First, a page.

I got the idea while my wife and I were watching the TV series Slings and Arrows (which is brilliant and hilarious and you need to go watch it now. NOW! GO!). The first season centers around a production of Hamlet. Nadja asked me what happens in Hamlet. I tried to recount the story, but realized right away that while it’s all clear in my head, it’s a pretty complicated plot once you start trying to explain it.

So I decided to write short summaries of Shakespeare plays. Just the action, just the main characters, and for the sake of keeping it brief, just the big plots in most cases — not the subplots. And just the plays I’ve actually read. I needed a motivator to finish reading all the plays, a project I started a few years ago and let drop. Can’t call myself a fangirl if I haven’t read all the plays.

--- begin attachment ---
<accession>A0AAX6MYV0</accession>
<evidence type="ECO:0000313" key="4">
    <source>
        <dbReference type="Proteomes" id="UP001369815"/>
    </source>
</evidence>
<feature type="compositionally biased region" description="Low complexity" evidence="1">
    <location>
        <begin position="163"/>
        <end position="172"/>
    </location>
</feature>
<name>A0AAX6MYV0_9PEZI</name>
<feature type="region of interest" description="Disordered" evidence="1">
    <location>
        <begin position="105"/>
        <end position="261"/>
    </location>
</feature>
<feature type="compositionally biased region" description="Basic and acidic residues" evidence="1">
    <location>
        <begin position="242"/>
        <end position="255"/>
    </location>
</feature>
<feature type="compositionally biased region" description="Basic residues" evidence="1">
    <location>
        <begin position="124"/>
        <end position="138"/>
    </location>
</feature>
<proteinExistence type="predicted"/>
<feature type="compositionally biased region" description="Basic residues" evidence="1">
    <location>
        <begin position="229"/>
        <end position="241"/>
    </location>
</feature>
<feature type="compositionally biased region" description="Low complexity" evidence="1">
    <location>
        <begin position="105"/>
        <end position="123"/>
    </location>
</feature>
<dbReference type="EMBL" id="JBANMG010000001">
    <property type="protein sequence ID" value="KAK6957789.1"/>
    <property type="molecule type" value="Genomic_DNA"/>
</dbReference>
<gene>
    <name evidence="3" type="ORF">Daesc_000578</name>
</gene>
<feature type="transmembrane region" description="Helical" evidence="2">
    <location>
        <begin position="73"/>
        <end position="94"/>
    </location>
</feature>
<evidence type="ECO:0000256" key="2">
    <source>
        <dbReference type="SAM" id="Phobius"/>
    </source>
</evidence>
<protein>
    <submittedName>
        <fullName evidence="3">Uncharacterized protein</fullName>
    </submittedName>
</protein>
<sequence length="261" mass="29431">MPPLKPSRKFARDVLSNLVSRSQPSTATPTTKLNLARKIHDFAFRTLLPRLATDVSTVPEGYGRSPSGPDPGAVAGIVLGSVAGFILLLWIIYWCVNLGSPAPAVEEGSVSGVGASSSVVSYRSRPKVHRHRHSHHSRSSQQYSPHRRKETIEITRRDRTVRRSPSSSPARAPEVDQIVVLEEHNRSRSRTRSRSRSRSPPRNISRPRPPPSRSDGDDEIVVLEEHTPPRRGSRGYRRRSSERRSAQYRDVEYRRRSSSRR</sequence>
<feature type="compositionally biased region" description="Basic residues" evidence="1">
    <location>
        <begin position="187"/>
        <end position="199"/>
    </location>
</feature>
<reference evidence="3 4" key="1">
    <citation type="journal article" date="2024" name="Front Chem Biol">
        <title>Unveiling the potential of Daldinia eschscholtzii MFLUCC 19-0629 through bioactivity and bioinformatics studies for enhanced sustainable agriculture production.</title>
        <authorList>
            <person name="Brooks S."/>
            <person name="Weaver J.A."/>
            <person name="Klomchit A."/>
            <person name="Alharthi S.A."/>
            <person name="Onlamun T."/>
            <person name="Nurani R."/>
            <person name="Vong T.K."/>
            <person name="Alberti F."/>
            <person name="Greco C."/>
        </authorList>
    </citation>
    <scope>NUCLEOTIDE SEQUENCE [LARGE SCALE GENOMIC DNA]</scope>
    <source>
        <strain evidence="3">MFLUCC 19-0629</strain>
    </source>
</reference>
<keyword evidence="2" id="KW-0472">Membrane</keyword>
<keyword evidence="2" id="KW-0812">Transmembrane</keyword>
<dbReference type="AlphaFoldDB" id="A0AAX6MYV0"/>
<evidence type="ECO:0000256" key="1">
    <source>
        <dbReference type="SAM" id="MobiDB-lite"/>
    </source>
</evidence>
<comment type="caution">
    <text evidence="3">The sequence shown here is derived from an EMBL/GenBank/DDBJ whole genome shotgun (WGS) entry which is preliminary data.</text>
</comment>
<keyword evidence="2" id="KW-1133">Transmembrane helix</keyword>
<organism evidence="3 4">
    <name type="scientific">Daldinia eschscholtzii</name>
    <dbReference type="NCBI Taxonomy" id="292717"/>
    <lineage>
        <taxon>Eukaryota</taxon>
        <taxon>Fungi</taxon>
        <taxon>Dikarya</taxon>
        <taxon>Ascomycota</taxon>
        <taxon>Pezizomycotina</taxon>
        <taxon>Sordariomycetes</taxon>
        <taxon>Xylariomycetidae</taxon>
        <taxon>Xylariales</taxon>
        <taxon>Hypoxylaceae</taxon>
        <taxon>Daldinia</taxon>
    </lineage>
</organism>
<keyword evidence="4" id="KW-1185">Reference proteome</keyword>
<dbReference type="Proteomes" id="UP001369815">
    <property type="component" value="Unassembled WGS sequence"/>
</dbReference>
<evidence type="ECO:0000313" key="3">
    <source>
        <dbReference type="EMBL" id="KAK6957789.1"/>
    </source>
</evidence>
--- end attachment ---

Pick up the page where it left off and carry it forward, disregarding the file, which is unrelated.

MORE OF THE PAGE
There are some terrific summaries out there written by real Shakespeare scholars. I’m definitely not one of those. For actual scholarship, I can recommend The Shakespeare Resource Center. SparkNotes has a context feature that helps you understand the author’s influences and what was happening in his world at the time of writing each play, plus a very good scene-by-scene breakdown. I’ve gained tons of insight from reading the Folger Shakespeare Library editions, mainly for the footnotes on every page that help translate Shakespearean English, since that’s basically a foreign language. And for the ultimate TLDR experience, you can’t beat the Reduced Shakespeare Company; they summarized the plays in 140 characters each on Twitter.

I’ll kick things off in the next post with All’s Well That Ends Well (for no special reason except that it’s the latest one I’ve read).

swan
A mute swan in England. Ben Jonson called Shakespeare “the Swan of Avon.”